things may be obtained by bartering labor. A man may be moneyless
and still wealthy, as you might be upon your desert island if you
had tools, nails, and materials with which to build yourself a boat
in order to make your escape.
So this ceremony, which you have already been taught, was not
performed to trifle with your feeling, should make not only a deep
and lasting impression on your mind as to charity and giving aid,
but should serve to point out to you that Freemasonry's deepest and
truest treasures are those of the mind and heart; not to be bought,
not to be received as a free gift, not to be found, not to be
obtained by you in any way whatsoever except by patient search, and
willing, happy labor.
Read, my brother; read symbolism and read a history of Freemasonry;
read the Old Charges; read your Monitor. Read, study, and digest;
make you own sum of a store of knowledge which is Freemasonry's;
make of yourself an Entered Apprentice in the hidden as well as the
literal sense of the word.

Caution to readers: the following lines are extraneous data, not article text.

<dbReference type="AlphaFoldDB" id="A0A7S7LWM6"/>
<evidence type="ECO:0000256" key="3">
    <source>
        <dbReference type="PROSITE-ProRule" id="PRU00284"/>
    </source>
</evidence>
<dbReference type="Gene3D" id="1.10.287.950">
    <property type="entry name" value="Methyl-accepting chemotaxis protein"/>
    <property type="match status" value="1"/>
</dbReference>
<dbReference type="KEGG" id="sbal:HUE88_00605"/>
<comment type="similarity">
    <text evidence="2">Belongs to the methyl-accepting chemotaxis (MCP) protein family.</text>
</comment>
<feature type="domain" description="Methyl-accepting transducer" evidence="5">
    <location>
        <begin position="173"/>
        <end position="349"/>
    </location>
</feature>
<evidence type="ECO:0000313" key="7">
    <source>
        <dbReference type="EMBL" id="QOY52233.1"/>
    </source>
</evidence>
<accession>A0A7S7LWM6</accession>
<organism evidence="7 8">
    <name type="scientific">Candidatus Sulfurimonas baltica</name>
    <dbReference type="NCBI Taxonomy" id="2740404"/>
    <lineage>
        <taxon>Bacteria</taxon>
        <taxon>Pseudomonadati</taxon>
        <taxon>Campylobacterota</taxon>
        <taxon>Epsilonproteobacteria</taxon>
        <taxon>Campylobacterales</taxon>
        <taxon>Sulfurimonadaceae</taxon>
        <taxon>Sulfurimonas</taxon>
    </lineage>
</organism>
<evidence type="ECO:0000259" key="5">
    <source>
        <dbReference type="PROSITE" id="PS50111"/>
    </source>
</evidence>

You are called an "Entered Apprentice " when there has been performed
over you and with you, a certain ceremony, but you cannot in reality
be "entered " unless you are willing to enter.
There is homely truth in many an old saying. The horse who is led
to water will only drink if he is thirsty; no man can make him
swallow if he will not. Freemasonry, which has conferred upon you
the distinction of its First Degree, has brought you through a green
pasture and made you to lie down beside a still water of its truth.
But there lives not the Grand Master of any Jurisdiction, all
powerful in Freemasonry though he is, who can make you drink of
those waters; there lives not the man, be he King, Prince or
Potentate with no matter what temporal power or what strength of
Army or of Wealth, who can force you through the door your brethren
have swung wide at your approach.
The pathway is before you. The staff, the bread and the water are
in your hand. Whether you will travel blindly and in want, or
eagerly and with joy depends only and wholly upon you.
And very largely upon what you now do, how soon you emerge from your
swaddling clothes and how well you learn will depend the epitaph
some day to be written of your memory on the hearts of your fellow
lodge members; it is for you to decide whether they will say of you:
"Just another lodge member, " or "A True Freemason, a Faithful Son of